I spent 4 nights there and they diagnosed me with GAD – General Anxiety Disorder – with traits of OCD – Obsessive Compulsive Disorder, which is another type of anxiety disorder. My problem is that I only have the obsessive part. Most people with OCD have either obsessive thoughts or behaviors, which is what causes extreme anxiety. They then usually adopt some sort of compulsion – tics, numbering (having a specific number of times they have to do everything), rituals, and so on. However, I do not have the compulsions; I just sit with my obsessive thoughts and have anxiety. Extreme, debilitating anxiety. To make an even longer story short, I was put on medication, they then told me I was bipolar, I didn’t agree with that, and I took myself off ALL of my medication. Every time I went to see my doctor, instead of trying to figure out what was going on and thinking that maybe he misdiagnosed me, he would just increase the dosage of my medication. I wasn’t having any of that.

TO ANYONE WITH ANY TYPE OF MENTAL ILLNESS: DO NOT EVER TAKE YOURSELF OFF OF YOUR MEDICATION - ESPECIALLY COLD TURKEY. I knew not to do this and I did it anyway. I then went untreated for 3 years. Living with daily anxiety; feeling nauseous was just normal. When something upsetting would happen, my anxiety would increase ten-fold. When I got pregnant with my twins, oddly enough my anxiety subsided enough that I could deal with everyday life. I would still get bouts of that whole my-world-is-ending feeling, but overall I wasn’t anxious every day. But the minute, and I mean the MINUTE that I gave birth, it all came back and hit me like an avalanche. It was worse than it had ever been, and the days I spent in the hospital after having my babies were more days of not eating and not sleeping. I had severe PPA (Postpartum Anxiety) and moderate PPD (Postpartum Depression). It’s still a touchy subject for me because when I think back on it, I hate myself for how I was feeling. A lot of women are overjoyed to have this new life that is theirs and came from them. They want to spend every minute with that baby – but not me. The 2 nights and 3 days I spent in the hospital I spent in my room, miserable, not wanting to be near my babies. They spent 95% of that time in the nursery simply because I just did. not. want. them. near me. It was already enough that I was 21 and not ready to be a parent (but who’s ever really ready?), but there were two of them, and they also came a month early so I didn’t get to even prepare myself. I just wanted those first few days to sleep and be left alone before my entire world would change.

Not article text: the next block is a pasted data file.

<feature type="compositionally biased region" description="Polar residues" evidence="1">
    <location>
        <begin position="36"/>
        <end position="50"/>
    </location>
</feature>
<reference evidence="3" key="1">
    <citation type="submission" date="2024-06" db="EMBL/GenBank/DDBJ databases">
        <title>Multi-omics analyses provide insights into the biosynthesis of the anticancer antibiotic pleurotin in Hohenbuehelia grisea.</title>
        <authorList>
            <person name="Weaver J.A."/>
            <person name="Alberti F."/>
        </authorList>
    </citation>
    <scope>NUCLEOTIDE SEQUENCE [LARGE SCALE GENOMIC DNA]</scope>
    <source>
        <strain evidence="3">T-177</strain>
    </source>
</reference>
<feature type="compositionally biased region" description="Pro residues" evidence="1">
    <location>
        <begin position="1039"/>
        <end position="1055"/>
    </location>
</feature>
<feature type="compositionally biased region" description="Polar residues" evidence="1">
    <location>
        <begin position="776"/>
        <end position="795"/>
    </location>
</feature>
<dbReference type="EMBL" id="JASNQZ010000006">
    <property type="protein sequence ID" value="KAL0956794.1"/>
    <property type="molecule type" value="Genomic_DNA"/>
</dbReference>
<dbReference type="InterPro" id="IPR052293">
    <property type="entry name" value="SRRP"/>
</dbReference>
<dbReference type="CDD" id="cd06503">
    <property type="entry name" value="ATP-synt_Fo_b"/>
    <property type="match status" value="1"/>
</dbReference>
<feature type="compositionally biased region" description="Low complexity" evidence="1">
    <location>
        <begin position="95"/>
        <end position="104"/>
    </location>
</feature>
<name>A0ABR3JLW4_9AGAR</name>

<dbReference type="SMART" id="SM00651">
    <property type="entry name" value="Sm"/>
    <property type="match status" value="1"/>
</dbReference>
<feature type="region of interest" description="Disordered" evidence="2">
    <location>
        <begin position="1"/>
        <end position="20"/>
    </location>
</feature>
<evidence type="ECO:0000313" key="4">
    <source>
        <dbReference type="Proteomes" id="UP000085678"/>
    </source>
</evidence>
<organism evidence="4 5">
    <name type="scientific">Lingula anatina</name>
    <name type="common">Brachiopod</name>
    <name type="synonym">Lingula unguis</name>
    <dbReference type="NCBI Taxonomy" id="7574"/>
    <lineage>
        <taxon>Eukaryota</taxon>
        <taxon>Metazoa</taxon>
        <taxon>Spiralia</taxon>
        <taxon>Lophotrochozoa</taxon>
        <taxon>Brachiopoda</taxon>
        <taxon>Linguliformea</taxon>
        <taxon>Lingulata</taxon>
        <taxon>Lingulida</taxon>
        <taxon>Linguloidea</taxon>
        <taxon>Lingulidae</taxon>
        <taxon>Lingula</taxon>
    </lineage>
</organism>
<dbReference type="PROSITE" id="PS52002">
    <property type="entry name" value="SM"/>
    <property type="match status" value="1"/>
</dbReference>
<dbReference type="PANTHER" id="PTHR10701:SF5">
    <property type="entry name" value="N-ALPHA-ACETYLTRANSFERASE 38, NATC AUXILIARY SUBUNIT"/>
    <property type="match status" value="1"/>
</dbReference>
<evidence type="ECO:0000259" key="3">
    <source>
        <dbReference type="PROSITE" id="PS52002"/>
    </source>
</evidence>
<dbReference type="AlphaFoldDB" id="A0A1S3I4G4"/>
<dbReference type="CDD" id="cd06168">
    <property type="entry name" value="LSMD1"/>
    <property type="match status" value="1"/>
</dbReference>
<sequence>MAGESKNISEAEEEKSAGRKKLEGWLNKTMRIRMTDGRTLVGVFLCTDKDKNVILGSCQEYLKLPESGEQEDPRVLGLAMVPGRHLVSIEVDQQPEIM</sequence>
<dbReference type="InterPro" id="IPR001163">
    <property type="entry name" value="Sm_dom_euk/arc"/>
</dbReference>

When we came home I wasn’t any happier, but I had no choice but to be a parent and deal with it. It didn’t help that their father (my ex) went back to work the day after we brought them home, so I was home by myself with them all day. And I was miserable. And so I went on like that for 3 more years, with people always asking me why I’m so miserable or what do I have to be depressed about (as if depression works on reasoning), until I got sick and tired of feeling like the world was going to end every single day. So I sought help, once again.

I’m finally on medication that works and I go to therapy every 3 months. That is what works for ME; that doesn’t mean it will work for everyone. And after being in a toxic relationship with a mentally and emotionally abusive person for 11 years, it took a toll on me; but after leaving that relationship, I’m starting to heal even more. Do I still have bad nerve days where I feel like my world is caving in? Absolutely. But I’ve learned how to cope with it because of the therapy. My mom’s death in 2012 definitely took a huge mental toll on me and I digressed a lot. But that’s life, and that happens.

Sometimes people only need therapy; for me, I need medication to balance myself out. I used to feel like something was wrong with me when I first started taking medication all those years ago. Me, on medication, every day? FOREVER? But now I know that mental illness is just like physical illness, and that just like physical illness, sometimes we need medication to treat it. And that is OK. As a society, there is such a stigma placed on mental illness. That we’re crazy, we should be locked away, shunned, ashamed. The truth is, we are just like everyone else. We just have a few special traits that we need a little help with from time to time, and there’s nothing wrong with that.

#dontcallmecrazy. My name is Danielle and I have #depression, #anxiety, and #OCD; but it does not have me.


- Danielle Woerner, 2018